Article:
Ever resilient, Biden finally grasps his chance

File Image of President-elect Joe Biden

At a moment of extraordinary tumult and pain, America has elected a man haunted by grief, with a seemingly boundless capacity for resilience, to be the country’s next president.

Joe Biden sought the presidency twice before serving as vice-president for eight years in the Obama administration, a role that might have been the capstone of his decades in public life.

But after the election of Donald Trump four years ago, Biden believed he had one last mission. Casting the 2020 election as a “battle for the soul of the nation”, he challenged the incumbent, and the country, on the strength of their characters.

“Character is on the ballot,” Biden told voters again and again, as he promised to be a leader who was empathetic and decent, traits that his opponent saw as weaknesses. Biden told the nation that his life and career had taken him through extraordinary highs and unimaginable lows, and what he had learned from those experiences made him the right man to meet this moment.

“The Bible tells us there’s a time to break down, and a time to build up. A time to heal – this is that time,” he said, citing Ecclesiastes in one of the final speeches of his campaign last week. “God and history have called us to this moment and to this mission.”

Biden became the second youngest senator in American history when he was elected days before his 30th birthday, upsetting a long-serving Republican who few believed was vulnerable. Now, nearly half a century later, the 77-year-old will be sworn in as the oldest president in American history, while the former California senator Kamala Harris will be the first woman and the first woman of color to serve as vice-president.

Biden was born in Scranton, Pennsylvania, a hardscrabble former coalmining town that would later serve as the backdrop for the American version of The Office. Though Biden’s father, out of a job, moved the family to Delaware when he was just 10, his hometown roots have defined his political persona as an “average Joe” and a man of the people.

Barack Obama, out on the campaign trail for his former vice-president last month, introduced Biden as the “scrappy kid from Scranton”.

“I came to admire Joe as a man who learned early on to treat everybody he meets with dignity and respect, living by the words his parents taught him: ‘No one is better than you, Joe, but you are better than nobody.”

During a visit to Scranton before polls closed on election day, the current occupant of Biden’s childhood home asked him to sign the living room wall. “From this house to the White House with the grace of God,” he wrote. “Joe Biden, 11-3-2020.”

Despite his reputation as a self-described “gaffe machine,” Biden can also be incredibly disciplined. As a child, he stood in front of a mirror reciting poetry for hours to overcome a stutter that still affects his speech today. Despite his wistfulness for a bygone political era of bipartisan socializing, the Democrat has never had a drink in his life, citing a family history of alcoholism.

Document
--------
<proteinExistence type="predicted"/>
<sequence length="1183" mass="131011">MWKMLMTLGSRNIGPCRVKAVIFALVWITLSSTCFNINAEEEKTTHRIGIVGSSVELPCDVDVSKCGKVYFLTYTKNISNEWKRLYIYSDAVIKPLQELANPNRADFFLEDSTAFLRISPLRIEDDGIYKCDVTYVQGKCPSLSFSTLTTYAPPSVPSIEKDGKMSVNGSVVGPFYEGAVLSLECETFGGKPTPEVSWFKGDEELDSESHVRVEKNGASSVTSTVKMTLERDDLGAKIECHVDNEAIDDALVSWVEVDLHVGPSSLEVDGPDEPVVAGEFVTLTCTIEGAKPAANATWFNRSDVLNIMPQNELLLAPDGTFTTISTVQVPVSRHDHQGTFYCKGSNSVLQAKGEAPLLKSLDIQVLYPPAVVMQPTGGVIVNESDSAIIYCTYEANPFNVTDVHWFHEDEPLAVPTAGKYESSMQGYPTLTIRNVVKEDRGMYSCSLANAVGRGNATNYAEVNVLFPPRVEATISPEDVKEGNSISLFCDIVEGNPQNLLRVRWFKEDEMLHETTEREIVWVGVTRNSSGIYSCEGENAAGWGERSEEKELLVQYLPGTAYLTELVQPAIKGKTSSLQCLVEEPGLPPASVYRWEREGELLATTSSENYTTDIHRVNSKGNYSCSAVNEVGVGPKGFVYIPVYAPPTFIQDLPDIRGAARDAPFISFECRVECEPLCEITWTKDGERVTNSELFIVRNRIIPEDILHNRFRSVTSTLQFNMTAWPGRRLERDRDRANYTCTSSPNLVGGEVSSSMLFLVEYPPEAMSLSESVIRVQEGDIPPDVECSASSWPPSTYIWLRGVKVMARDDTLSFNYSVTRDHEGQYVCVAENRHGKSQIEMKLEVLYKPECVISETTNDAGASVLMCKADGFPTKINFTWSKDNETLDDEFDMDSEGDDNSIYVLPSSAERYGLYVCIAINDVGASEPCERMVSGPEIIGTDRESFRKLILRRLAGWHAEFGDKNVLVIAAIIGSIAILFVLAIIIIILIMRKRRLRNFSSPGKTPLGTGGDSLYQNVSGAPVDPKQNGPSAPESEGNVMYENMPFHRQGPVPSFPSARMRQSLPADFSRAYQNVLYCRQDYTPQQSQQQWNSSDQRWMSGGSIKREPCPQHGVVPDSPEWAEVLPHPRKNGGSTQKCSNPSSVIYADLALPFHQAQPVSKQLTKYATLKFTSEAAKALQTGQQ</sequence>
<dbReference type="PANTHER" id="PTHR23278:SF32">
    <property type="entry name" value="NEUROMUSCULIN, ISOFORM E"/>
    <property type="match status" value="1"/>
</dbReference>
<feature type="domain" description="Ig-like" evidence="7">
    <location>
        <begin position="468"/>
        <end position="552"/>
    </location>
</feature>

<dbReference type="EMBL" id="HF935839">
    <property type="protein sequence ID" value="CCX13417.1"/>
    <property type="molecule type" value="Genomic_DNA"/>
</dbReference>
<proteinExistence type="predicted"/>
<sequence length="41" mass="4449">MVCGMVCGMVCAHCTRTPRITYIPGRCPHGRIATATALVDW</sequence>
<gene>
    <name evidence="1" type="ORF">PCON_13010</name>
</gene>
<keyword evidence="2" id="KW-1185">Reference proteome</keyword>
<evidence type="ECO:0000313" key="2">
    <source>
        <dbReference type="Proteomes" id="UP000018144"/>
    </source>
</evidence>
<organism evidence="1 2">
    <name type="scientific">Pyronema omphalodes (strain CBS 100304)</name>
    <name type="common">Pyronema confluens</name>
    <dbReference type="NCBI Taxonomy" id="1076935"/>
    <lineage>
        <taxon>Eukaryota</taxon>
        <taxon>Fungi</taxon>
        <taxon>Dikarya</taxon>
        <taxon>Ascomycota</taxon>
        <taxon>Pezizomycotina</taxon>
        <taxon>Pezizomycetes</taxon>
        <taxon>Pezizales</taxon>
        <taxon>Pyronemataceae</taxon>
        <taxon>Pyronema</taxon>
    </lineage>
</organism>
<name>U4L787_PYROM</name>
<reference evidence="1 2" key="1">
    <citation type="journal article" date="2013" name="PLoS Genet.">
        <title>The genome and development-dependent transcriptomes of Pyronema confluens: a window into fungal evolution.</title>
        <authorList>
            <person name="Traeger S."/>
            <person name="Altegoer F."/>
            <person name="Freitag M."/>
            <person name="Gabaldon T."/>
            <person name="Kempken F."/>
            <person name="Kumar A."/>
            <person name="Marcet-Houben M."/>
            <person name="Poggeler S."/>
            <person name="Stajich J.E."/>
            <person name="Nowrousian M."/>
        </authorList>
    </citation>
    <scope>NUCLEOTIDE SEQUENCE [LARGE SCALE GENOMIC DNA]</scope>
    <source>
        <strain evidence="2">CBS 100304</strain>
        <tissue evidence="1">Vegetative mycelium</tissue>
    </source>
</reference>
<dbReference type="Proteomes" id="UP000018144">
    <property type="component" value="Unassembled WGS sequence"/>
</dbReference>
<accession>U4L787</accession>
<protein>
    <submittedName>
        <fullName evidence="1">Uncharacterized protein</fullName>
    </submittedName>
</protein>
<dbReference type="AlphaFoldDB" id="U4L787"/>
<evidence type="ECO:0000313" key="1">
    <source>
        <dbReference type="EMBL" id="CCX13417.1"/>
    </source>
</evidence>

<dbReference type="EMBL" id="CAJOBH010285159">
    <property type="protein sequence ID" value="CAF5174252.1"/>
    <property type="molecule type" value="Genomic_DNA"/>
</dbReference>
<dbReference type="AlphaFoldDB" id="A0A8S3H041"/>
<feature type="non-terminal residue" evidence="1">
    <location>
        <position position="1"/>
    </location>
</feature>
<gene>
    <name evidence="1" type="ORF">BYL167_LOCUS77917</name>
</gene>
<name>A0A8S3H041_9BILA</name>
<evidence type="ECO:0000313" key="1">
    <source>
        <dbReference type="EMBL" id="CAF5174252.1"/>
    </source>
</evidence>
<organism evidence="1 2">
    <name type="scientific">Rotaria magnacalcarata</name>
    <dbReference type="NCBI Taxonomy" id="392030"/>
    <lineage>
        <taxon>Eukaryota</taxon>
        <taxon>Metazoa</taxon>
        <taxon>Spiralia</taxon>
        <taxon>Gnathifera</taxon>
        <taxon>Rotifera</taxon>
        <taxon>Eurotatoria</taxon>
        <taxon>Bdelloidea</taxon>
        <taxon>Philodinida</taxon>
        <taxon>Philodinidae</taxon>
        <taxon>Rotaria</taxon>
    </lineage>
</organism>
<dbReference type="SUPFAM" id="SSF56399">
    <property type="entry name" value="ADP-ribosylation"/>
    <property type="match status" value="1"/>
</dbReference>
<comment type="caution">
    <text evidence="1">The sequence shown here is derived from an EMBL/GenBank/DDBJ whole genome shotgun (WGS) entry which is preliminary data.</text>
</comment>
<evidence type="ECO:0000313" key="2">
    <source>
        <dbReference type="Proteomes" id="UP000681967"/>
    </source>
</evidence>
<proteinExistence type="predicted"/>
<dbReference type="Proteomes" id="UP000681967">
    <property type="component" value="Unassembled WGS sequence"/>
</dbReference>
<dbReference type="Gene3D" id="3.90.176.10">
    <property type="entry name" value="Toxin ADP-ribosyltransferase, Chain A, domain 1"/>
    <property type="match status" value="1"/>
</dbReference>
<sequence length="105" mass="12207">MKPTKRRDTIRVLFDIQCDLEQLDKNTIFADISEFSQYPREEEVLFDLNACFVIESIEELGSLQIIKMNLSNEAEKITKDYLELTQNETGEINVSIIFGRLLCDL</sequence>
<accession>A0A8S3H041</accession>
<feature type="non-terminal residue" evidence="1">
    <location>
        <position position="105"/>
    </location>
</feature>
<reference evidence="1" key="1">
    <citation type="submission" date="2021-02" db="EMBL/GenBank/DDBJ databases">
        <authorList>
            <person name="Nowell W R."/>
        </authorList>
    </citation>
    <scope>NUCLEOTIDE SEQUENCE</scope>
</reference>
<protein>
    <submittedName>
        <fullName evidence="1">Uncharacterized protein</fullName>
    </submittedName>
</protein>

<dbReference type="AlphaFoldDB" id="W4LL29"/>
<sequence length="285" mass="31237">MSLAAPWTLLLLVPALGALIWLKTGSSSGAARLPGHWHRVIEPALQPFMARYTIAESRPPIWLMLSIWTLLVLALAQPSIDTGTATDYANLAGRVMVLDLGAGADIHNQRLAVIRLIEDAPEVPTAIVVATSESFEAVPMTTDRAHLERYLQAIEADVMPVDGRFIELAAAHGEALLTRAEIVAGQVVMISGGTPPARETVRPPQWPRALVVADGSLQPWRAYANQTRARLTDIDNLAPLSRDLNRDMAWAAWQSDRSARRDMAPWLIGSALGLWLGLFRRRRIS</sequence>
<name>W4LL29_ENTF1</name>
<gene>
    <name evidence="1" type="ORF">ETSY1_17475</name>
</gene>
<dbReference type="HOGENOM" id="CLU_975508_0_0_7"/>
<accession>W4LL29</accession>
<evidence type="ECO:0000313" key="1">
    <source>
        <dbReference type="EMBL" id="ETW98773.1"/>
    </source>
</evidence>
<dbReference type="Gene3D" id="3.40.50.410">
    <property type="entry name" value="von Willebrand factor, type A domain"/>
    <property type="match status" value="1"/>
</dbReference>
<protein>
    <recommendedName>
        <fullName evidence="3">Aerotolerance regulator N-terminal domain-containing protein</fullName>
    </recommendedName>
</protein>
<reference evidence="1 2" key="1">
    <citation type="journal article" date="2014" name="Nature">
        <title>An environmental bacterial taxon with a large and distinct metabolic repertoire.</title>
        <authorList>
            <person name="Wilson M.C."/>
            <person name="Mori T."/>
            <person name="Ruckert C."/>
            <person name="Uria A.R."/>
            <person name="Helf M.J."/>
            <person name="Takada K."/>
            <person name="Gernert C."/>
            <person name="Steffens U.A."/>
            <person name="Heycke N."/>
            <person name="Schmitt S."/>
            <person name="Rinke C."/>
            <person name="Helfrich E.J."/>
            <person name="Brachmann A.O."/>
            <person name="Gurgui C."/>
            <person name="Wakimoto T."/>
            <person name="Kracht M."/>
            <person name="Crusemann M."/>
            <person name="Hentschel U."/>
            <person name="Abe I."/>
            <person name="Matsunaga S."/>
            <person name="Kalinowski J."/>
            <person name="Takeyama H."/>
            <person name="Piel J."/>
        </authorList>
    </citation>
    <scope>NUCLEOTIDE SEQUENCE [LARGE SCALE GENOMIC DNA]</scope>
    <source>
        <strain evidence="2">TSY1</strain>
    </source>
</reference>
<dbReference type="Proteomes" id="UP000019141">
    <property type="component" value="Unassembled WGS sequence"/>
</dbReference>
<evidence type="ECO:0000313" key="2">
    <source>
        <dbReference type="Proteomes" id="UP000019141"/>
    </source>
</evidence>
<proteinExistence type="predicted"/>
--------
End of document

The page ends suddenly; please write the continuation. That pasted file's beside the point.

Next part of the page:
Days after Biden won his first election to the US Senate in 1972, his wife, Neilia, and infant daughter, Naomi, were killed in a car accident. His sons, Beau and Hunter, were injured. Tormented and unsure of whether to move forward, Biden was persuaded to serve his term and was sworn in from the hospital, by his children’s bedside.

As a single father raising two young sons alone, Biden rode the Amtrak train home from Washington DC to Delaware every night. He soon fell in love with Jill Jacobs, an educator who he says made his small family “whole again”. They married in 1977 and had a daughter, Ashley.

Decades later, he would lose Beau, to brain cancer at just 46 years old. After his eldest son’s death, Biden announced he would not run for president despite pressure for him to challenge Hillary Clinton in 2016. It was widely believed that his decision finally closed the door on his presidential ambitions.

“When most politicians say to voter: ‘I feel your pain,’ it feels corny or contrived,” said Jeff Wilser, the author of The Book of Joe. “With Biden it’s real, because he truly does feel it. Much of Biden’s life has been defined by tragedy, and right now the nation is living a tragedy.”

More than 225,000 people have died from the coronavirus, and millions have lost their jobs in the economic fallout. For months this summer, US streets were filled with protesters demanding an end to the deaths of Black men and women at the hands of law enforcement.

“I think I know what you’re feeling,” Biden said, in remarks to the families of the coronavirus dead. “You feel like you’re being sucked into a black hole in the middle of your chest. It’s suffocating. Your heart is broken, and there’s nothing but a feeling of emptiness right now.” The next four years may be harder yet for the US, which has just survived one of the most divisive presidential campaigns in history. But Biden was confident he had finally arrived at the moment, when, quoting the Irish poet Seamus Heaney, “hope and history rhyme”.